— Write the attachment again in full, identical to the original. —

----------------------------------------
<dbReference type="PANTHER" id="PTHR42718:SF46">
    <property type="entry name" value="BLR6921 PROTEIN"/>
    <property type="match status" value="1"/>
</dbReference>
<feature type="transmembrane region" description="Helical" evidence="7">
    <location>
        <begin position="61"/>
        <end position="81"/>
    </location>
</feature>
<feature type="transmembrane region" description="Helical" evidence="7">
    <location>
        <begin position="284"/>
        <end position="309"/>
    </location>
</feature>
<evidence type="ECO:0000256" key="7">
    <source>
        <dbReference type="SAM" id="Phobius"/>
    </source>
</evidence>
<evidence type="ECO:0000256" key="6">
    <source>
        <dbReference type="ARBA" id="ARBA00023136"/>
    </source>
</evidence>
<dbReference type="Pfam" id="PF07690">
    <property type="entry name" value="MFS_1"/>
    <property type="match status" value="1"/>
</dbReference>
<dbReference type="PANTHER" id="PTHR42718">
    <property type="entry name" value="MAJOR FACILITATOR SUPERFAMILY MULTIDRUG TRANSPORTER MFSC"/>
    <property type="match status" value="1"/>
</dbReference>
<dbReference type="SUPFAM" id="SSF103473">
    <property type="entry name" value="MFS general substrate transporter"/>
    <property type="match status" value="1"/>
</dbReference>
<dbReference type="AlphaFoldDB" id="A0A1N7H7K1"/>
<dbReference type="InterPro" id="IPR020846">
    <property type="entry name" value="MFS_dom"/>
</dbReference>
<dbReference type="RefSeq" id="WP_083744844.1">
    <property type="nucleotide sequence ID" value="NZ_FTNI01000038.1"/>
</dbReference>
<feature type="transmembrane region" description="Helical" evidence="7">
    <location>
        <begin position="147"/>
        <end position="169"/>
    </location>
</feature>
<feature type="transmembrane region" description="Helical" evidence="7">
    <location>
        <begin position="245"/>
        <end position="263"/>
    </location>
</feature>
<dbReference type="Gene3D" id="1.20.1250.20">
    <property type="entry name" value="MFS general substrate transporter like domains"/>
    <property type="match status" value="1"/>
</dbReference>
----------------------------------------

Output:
<dbReference type="PANTHER" id="PTHR42718:SF46">
    <property type="entry name" value="BLR6921 PROTEIN"/>
    <property type="match status" value="1"/>
</dbReference>
<feature type="transmembrane region" description="Helical" evidence="7">
    <location>
        <begin position="61"/>
        <end position="81"/>
    </location>
</feature>
<feature type="transmembrane region" description="Helical" evidence="7">
    <location>
        <begin position="284"/>
        <end position="309"/>
    </location>
</feature>
<evidence type="ECO:0000256" key="7">
    <source>
        <dbReference type="SAM" id="Phobius"/>
    </source>
</evidence>
<evidence type="ECO:0000256" key="6">
    <source>
        <dbReference type="ARBA" id="ARBA00023136"/>
    </source>
</evidence>
<dbReference type="Pfam" id="PF07690">
    <property type="entry name" value="MFS_1"/>
    <property type="match status" value="1"/>
</dbReference>
<dbReference type="PANTHER" id="PTHR42718">
    <property type="entry name" value="MAJOR FACILITATOR SUPERFAMILY MULTIDRUG TRANSPORTER MFSC"/>
    <property type="match status" value="1"/>
</dbReference>
<dbReference type="SUPFAM" id="SSF103473">
    <property type="entry name" value="MFS general substrate transporter"/>
    <property type="match status" value="1"/>
</dbReference>
<dbReference type="AlphaFoldDB" id="A0A1N7H7K1"/>
<dbReference type="InterPro" id="IPR020846">
    <property type="entry name" value="MFS_dom"/>
</dbReference>
<dbReference type="RefSeq" id="WP_083744844.1">
    <property type="nucleotide sequence ID" value="NZ_FTNI01000038.1"/>
</dbReference>
<feature type="transmembrane region" description="Helical" evidence="7">
    <location>
        <begin position="147"/>
        <end position="169"/>
    </location>
</feature>
<feature type="transmembrane region" description="Helical" evidence="7">
    <location>
        <begin position="245"/>
        <end position="263"/>
    </location>
</feature>
<dbReference type="Gene3D" id="1.20.1250.20">
    <property type="entry name" value="MFS general substrate transporter like domains"/>
    <property type="match status" value="1"/>
</dbReference>